Augmented feedback reduces ground reaction forces in the landing phase of the volleyball spike jump
Place of Publication
Faculty of Computing, Health and Science
School of Exercise, Biomedical and Health Science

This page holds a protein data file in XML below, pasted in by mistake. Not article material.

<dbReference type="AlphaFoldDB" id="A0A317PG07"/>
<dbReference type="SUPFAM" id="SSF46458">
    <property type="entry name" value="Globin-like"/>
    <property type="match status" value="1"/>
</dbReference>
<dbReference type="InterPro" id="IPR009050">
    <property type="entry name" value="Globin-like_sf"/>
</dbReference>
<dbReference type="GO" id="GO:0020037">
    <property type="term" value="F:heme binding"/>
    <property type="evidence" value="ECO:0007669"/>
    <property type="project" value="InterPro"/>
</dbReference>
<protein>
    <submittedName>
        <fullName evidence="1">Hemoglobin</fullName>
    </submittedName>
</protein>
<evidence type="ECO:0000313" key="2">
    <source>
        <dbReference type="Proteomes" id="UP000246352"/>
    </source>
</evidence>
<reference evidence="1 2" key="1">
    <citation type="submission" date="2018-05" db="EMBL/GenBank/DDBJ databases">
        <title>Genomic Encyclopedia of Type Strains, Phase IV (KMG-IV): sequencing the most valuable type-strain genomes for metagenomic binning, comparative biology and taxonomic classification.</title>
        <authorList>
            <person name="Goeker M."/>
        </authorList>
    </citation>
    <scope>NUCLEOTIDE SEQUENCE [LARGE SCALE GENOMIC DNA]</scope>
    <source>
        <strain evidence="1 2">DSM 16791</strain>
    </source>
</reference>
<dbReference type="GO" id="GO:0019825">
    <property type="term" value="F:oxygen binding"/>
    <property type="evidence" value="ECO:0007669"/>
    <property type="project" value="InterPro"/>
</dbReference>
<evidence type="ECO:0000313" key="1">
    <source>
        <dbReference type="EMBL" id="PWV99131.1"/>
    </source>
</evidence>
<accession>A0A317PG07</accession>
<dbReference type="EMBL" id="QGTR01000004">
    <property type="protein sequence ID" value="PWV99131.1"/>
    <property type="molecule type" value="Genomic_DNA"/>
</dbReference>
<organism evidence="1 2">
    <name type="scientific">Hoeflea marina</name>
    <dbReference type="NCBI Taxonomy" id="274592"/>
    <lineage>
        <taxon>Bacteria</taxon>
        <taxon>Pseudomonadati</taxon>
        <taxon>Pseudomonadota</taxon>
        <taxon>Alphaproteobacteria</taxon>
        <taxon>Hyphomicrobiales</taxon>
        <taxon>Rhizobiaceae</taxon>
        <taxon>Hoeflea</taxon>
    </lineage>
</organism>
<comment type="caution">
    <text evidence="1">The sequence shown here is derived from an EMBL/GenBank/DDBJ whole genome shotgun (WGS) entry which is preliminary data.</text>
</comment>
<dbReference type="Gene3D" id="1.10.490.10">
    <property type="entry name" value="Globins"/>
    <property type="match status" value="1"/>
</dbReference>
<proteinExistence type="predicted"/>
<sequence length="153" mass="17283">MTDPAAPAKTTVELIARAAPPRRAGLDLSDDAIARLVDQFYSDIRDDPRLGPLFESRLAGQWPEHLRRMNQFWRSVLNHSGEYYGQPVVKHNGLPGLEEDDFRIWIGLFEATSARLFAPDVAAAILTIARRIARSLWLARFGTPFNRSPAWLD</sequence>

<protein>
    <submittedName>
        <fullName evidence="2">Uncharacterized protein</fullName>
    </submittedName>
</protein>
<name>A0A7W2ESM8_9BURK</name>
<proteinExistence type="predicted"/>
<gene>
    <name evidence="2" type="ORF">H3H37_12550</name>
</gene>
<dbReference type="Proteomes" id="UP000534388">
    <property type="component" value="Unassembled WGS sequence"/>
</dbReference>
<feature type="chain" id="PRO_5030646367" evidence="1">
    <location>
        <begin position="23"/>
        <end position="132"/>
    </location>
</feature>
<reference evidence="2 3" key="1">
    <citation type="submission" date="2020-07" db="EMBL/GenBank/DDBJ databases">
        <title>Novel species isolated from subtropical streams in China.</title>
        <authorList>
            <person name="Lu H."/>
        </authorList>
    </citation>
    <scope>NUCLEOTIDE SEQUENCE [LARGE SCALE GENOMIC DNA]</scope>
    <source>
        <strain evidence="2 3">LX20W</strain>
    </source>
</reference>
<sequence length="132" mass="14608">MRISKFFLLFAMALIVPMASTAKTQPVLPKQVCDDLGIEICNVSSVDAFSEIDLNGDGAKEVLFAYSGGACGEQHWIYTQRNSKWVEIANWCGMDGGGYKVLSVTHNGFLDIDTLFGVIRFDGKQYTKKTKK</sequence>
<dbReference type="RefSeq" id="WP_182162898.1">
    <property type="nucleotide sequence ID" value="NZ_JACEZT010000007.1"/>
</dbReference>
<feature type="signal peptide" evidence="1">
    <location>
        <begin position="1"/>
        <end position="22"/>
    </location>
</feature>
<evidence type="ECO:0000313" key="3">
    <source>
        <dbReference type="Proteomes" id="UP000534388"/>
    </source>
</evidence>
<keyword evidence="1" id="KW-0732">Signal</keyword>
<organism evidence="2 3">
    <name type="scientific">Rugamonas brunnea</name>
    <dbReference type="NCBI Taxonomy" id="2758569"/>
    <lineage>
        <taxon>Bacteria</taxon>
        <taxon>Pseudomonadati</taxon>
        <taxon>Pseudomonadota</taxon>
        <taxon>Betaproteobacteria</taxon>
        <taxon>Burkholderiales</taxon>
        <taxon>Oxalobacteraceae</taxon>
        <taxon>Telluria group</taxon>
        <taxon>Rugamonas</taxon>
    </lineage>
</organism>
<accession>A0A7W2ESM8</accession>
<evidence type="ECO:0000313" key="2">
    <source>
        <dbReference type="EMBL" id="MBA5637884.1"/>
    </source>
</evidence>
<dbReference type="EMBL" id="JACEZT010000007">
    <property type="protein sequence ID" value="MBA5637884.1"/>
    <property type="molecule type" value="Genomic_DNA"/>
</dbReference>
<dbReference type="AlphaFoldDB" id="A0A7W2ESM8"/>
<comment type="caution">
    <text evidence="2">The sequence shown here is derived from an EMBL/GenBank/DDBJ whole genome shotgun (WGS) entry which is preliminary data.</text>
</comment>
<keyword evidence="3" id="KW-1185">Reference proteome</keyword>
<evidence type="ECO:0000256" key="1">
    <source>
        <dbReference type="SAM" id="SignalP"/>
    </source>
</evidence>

Context: Frequency and magnitude of ground reaction forces (GRF) have been implicated in causing injuries such as "jumpers knee." Objective: To investigate whether a single session of augmented feedback concerning landing technique would decrease GRF. Design: Pretest posttest experimental design. Setting: University biomechanics laboratory. Participants: Fifteen female Division 1 intercollegiate volleyball players. Intervention: Participants were required to land on a force platform after spiking a volleyball from a four-step approach before and after an intervention involving visual and aural augmented feedback on correct jumping and landing technique. Main Outcome Measures: Mediolateral (ML), anterioposterior (AP), and vertical (V) GRF normalized to body weight (BW). Results: Augmented feedback was found to significantly (P = 0.01) decrease VGRF by 23.6% but not ML (25%, P = 0.16) and AP (4.9%, P = 0.40) peak GRF. Conclusions: A single session of augmented feedback may be effective in reducing VGRF in collegiate athletes.